Once upon a time, two young ladies, Melinda and Sheila, came to a town called Mathematics. People had warned them that this is a particularly confusing town. Many people who arrived in Mathematics were very enthusiastic, but could not find their way around, became frustrated, gave up, and left town.
Melinda was strongly determined to succeed. She was going to learn her way through the town. For example, to learn how to go from her dorm to class, she concentrated on memorizing this clearly essential information: she had to walk 325 steps south, then 253 steps west, then 129 steps in a diagonal (southwest), and finally 86 steps north. It was not easy to remember all of that, but fortunately she had a very good instructor who helped her to walk this same path 50 times. To stick to the strictly necessary information, she ignored much of the beauty along the route, such as the color of the adjacent buildings or the existence of trees, bushes, and nearby flowers. She always walked blindfolded. After repeated exercising, she succeeded in learning her way to class and also to the cafeteria. But she could not learn the way to the grocery store, the bus station, or a nice restaurant; there were just too many routes to memorize. It was so overwhelming! Finally she gave up and left town. Mathematics was too complicated for her.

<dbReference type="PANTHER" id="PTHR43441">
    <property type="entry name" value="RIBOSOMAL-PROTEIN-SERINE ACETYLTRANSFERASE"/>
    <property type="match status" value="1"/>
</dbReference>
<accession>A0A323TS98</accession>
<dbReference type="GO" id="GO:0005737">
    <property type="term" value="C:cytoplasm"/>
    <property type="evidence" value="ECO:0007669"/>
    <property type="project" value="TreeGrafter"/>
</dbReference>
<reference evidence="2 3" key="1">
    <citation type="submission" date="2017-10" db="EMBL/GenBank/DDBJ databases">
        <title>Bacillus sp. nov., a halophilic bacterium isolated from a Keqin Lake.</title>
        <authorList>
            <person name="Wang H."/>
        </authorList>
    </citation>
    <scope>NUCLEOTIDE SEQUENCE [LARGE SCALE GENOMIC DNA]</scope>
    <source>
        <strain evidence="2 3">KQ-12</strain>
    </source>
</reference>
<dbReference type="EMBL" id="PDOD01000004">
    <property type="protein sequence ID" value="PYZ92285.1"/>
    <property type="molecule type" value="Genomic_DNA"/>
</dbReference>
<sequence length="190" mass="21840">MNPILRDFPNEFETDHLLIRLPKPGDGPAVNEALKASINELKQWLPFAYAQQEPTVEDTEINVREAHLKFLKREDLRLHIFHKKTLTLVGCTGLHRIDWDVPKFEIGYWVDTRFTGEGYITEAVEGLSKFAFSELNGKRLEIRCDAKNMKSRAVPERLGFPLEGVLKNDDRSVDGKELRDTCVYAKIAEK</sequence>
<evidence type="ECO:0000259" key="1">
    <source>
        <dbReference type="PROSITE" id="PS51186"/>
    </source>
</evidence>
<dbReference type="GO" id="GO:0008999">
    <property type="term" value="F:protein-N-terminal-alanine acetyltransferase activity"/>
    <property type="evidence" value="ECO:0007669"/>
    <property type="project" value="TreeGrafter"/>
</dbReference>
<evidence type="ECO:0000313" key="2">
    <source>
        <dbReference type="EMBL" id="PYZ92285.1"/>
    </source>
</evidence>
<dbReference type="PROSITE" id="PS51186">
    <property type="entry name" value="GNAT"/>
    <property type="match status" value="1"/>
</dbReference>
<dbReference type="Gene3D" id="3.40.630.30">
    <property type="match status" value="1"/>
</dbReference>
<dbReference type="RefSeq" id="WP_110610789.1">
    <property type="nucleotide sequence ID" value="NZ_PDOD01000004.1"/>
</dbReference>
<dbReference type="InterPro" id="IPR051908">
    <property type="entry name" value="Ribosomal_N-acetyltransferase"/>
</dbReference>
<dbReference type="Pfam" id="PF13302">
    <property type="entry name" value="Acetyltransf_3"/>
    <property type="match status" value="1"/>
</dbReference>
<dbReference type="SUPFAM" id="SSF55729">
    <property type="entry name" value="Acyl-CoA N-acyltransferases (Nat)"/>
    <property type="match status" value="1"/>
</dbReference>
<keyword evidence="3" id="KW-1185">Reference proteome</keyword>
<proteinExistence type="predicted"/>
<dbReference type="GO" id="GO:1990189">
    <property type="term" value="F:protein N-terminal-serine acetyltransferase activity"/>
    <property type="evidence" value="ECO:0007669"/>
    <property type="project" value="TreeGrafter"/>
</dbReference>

Sheila, on the other hand, was much of a much less serious nature. She did not even intend to memorize the number of steps of her walks. Neither did she use the standard blindfold that students need for learning. She was always curious, looking at the different buildings, trees, bushes, and nearby flowers or anything else not necessarily related to her walk. Sometimes she walked down dead-end alleys to find out where they were leading, even if this was obviously superfluous. Curiously, Sheila succeeded in learning how to walk from one place to another. She even found it easy and enjoyed the scenery. She eventually built a building on a vacant lot in the city of Mathematics. (Smith, 1995, p.xv.)
Smith, K. J. (1995)., The Nature of Mathematics, Pacific Grove: Brooks/Cole Publishing Company.